To complement Greg’s post below, I’ll soon put up my own post about the Smithsonian’s new human evolution exhibit. Like Greg’s, that one will also highlight the science (and deficiencies thereof), but I just wanted to add a note about how religion was involved in the exhibit.
Now it’s true that exhibits like this have the potential to unsettle those of the faithful who are creationists or are on the fence. The facts in the Smithsonian exhibit are presented pretty uncompromisingly, and that’s good. What isn’t so good is that exhibits like this one often try to defuse religious objections by presenting a particular theological view, to wit: human evolution is compatible with religion. And of course I object to that because it’s theology and not science. Why not just give folks the science and let them draw their own conclusions? If they are disturbed, they can go to their own pastor or any number of sources that deal with science and faith. I take the Jack Webb approach to evolution exhibits: “All we want is the science, ma’am.”
In the vibrant scientific field of human evolution, new discoveries and research findings are regularly reported as lead stories in newspapers and other media. Despite strong public interest, however, many people find the idea of human evolution troubling when viewed from a religious perspective. While polarized public opinion on the matter is the usual focus, the diversity of contemporary religious responses to evolution is less recognized. These responses point to opportunities for a productive relationship between science and religion without assuming a conflict between the scientific evidence of human evolution and religious beliefs. . . The role of the BSIC is to offer support and advice regarding the public presentation of the science of human origins in light of potential responses by diverse faith communities to the subject of human evolution.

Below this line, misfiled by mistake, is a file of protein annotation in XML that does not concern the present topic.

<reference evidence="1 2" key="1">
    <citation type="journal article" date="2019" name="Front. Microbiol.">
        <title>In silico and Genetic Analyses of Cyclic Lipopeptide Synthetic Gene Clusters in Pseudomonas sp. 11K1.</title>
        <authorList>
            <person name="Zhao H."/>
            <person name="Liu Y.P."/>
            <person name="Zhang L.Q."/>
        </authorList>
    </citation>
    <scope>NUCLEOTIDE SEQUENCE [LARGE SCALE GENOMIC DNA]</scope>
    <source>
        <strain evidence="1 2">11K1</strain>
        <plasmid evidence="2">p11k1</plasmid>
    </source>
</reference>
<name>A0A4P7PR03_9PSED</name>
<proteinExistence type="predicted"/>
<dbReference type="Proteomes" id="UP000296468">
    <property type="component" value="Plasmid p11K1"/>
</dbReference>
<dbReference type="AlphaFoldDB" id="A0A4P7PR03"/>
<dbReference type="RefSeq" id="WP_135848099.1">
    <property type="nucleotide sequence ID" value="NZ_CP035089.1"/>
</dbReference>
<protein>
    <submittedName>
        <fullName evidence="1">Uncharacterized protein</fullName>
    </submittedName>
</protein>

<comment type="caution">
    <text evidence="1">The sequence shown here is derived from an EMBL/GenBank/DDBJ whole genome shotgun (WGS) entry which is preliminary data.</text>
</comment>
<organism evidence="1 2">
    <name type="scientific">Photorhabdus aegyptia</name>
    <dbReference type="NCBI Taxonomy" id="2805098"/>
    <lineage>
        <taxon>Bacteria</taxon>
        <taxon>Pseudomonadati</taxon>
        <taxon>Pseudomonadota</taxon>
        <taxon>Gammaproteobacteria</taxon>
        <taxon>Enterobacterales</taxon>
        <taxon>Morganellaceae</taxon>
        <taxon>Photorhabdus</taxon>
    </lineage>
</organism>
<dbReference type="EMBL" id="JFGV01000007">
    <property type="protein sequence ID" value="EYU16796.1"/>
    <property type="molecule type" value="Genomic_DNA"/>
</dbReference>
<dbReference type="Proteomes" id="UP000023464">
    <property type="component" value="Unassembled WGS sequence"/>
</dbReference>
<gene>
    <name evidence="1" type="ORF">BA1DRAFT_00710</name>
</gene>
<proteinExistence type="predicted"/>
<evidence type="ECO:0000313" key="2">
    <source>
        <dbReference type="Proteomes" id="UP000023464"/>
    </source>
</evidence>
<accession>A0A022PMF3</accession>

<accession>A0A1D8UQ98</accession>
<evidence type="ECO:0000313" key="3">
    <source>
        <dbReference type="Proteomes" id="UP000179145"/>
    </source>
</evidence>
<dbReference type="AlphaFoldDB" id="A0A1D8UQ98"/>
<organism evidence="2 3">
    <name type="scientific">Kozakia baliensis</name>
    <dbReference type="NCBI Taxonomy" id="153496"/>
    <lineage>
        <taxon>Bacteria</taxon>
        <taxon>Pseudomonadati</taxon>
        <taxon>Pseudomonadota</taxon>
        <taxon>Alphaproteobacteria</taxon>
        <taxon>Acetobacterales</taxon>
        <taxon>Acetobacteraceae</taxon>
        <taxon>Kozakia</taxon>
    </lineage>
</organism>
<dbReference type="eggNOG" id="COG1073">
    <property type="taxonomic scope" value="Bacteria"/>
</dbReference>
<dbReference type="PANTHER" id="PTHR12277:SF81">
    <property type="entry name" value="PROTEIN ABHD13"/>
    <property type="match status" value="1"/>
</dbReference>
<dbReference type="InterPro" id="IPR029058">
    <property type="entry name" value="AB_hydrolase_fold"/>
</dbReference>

Well, I’m not keen on this because it’s publicly-funded theology (the Smithsonian is run by the government): government endorsement of a no-conflict model. That would seem to violate the first amendment, since it favors one form of religion (those faiths that accept evolution) over others (those that are creationist).
The Smithsonian committee comprised 13 people, eleven of whom are identified by their religion: “Muslim,” “Judaism,” “Mennonite Brethren,” and so on. There’s also a humanist—Fred Edwords—and a Dr. Joe Watkins, who seems to represent only himself.
Fortunately, I didn’t detect excessive pandering to religion in the exhibit, but it was there nonetheless. Here are some slides in an interactive computer display at the beginning of the exhibit:
My answer to the question below: get rid of religion.
And this, which refers to different “stories” without noting that all save one are wrong: